Rita & La Serva Padrona

03 June 2013 - 24 July 2013

Two one-act operas, Donizetti's Rita and Pergolesi's La Serva Padrona, take place on the same stage, their scenes and stories intertwined. One mute servant appears in both, tying the two tales together.

A scene of commotion arises when the dominating Rita and her timid husband Peppe receive an unexpected visit from Rita’s first husband Gaspar. Each believing the other to have died, Gaspar unknowingly arrives seeking Rita's death certificate so he can remarry. Peppe sees it as an opportunity to escape, as Gaspar is still Rita's legal husband. The two men agree to a game, the winner of which will have to stay with Rita. Each of them tries to lose, but Gaspar cunningly manipulates Rita and Peppe to fall in love again.

Meanwhile, wealthy old bachelor Uberto is kept under the thumb of his maid Serpina.He enlists his manservant Vespone to help him get rid of Serpina by finding him a wife. Serpina convinces Vespone to trick Uberto into marrying her. Their elaborate plan works and by the time Uberto has agreed to marry Serpina he realises he has loved her all along.

Show Dates Reviews


Darren Royston Stage Director
Cliff Zammit Stevens Beppe
Alberto Sousa Beppe
Simon Wallfisch Gasparo
Alex Learmonth Gasparo
Oskar McCarthy Uberto
Antoine Salmon Uberto
Penelope Manser Serpina
Melanie Lodge Serpina
Clementine Lovell Rita, Producer
James Henshaw Musical Director
Fiona Johnston Stage Manager, Producer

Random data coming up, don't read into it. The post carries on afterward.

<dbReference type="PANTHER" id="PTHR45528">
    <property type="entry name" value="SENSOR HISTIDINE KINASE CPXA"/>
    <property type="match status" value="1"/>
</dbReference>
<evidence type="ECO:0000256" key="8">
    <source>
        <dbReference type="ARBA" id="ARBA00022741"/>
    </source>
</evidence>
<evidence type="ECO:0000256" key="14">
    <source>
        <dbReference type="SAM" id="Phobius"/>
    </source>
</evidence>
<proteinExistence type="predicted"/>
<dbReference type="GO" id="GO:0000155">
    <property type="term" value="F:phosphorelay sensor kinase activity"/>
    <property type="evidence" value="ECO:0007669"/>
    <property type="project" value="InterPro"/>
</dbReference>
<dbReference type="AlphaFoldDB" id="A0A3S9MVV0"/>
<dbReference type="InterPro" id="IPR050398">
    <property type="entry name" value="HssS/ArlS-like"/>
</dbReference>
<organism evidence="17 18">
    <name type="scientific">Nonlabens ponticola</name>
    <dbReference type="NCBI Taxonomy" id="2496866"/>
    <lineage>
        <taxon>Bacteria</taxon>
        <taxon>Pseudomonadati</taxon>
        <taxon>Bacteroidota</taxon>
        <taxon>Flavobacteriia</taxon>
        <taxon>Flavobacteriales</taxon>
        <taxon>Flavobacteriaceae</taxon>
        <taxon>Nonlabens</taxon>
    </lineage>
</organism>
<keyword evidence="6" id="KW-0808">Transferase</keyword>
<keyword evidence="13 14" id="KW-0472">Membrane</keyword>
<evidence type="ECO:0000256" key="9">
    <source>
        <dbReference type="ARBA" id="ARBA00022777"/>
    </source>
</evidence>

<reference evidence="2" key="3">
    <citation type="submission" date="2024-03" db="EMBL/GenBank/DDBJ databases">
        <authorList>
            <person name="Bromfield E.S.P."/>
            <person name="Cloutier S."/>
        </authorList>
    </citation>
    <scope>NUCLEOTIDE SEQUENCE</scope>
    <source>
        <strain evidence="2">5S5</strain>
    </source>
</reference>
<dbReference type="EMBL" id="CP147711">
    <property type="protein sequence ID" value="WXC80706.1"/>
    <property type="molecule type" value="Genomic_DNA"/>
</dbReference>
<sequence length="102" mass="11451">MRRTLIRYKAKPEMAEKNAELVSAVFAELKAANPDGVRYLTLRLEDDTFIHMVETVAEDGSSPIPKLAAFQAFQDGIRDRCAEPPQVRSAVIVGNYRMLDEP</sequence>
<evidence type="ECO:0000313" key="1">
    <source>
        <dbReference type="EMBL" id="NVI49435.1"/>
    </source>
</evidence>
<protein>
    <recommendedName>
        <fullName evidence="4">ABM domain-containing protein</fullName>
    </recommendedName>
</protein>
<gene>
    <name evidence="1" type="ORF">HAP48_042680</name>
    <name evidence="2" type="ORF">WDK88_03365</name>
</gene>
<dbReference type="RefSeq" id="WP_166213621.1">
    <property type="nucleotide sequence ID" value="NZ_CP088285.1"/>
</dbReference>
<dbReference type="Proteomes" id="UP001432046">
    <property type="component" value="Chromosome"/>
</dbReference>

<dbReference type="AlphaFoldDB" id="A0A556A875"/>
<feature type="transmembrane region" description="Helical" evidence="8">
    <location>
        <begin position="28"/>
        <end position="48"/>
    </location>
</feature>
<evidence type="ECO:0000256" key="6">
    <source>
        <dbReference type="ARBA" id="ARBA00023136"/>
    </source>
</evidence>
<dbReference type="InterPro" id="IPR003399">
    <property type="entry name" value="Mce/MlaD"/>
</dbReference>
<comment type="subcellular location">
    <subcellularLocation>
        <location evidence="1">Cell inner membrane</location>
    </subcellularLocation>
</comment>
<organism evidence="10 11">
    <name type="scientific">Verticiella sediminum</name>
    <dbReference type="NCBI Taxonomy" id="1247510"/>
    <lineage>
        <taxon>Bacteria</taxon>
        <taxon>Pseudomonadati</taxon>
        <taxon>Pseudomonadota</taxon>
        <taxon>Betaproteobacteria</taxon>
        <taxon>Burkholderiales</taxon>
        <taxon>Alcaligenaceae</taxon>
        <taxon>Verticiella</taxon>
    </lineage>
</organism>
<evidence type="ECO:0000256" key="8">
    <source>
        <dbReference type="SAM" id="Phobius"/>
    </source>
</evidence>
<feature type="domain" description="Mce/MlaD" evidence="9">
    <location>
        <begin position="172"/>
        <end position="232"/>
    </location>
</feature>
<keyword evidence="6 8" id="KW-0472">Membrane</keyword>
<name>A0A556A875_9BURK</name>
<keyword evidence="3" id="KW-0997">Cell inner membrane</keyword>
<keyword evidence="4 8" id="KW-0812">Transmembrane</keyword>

Show Reviews

To someone who has never been to an opera before, the evening could not have been more inviting or appealing

Founded in 2011 by leading soprano Clementine Lovell, Pop-Up Opera proves to be a highly innovative company, whose primary aim is to make opera more accessible whilst maintaining a high standard of music and singing throughout.

The touring company specialise in adapting their opera performances to specific venues: they have been known to perform in completely non-traditional venues including a boat made of scrap metal, a restored Victorian poorhouse as well as candlelit caverns 100ft underground! In this case they informally staged an integrated version of Donizetti’s Rita and Pergolesi’s La Serva Padrona above the intimate Sun Tavern in the heart of Covent Garden.

To someone who has never been to an opera before, the evening could not have been more inviting or appealing. Although flawlessly sang in the original language of Italian, modern translations and commentaries are, almost in silent-movie style, projected onto a screen ensured that the typically confusing plot was easily understood. This is aided by the heightened, extremely amusing deliveries of all the cast, hinting at 16th Century Italian commedia dell’arte in their performances.

The singing is beautifully executed in all cases, with strong characterisations bringing the admittedly obscure stories to life. Accompanied by award-winning Elizabeth Challenger on a single keyboard, the accomplished professional opera singers utterly charm the audience with their extremely high calibre, assisted by a great deal of well-timed audience interaction.

The cast truly commands the space with a wonderful spirit and energy, working seamlessly as an ensemble to form smooth transitions between sections. We are transported quickly to different settings by use of a plethora of different props, often with hilarious consequences. One particularly memorable section involves personal assistant Serpina, played by Melanie Lodge, tormenting her employer Uberto (Oskar MaCarthy) by forcing him to eat a selection of snacks, including a carrot, a bunch of grapes and a spoonful of melted chocolate, which ended up all over MaCathy’s face much to his dismay (or perhaps delight!)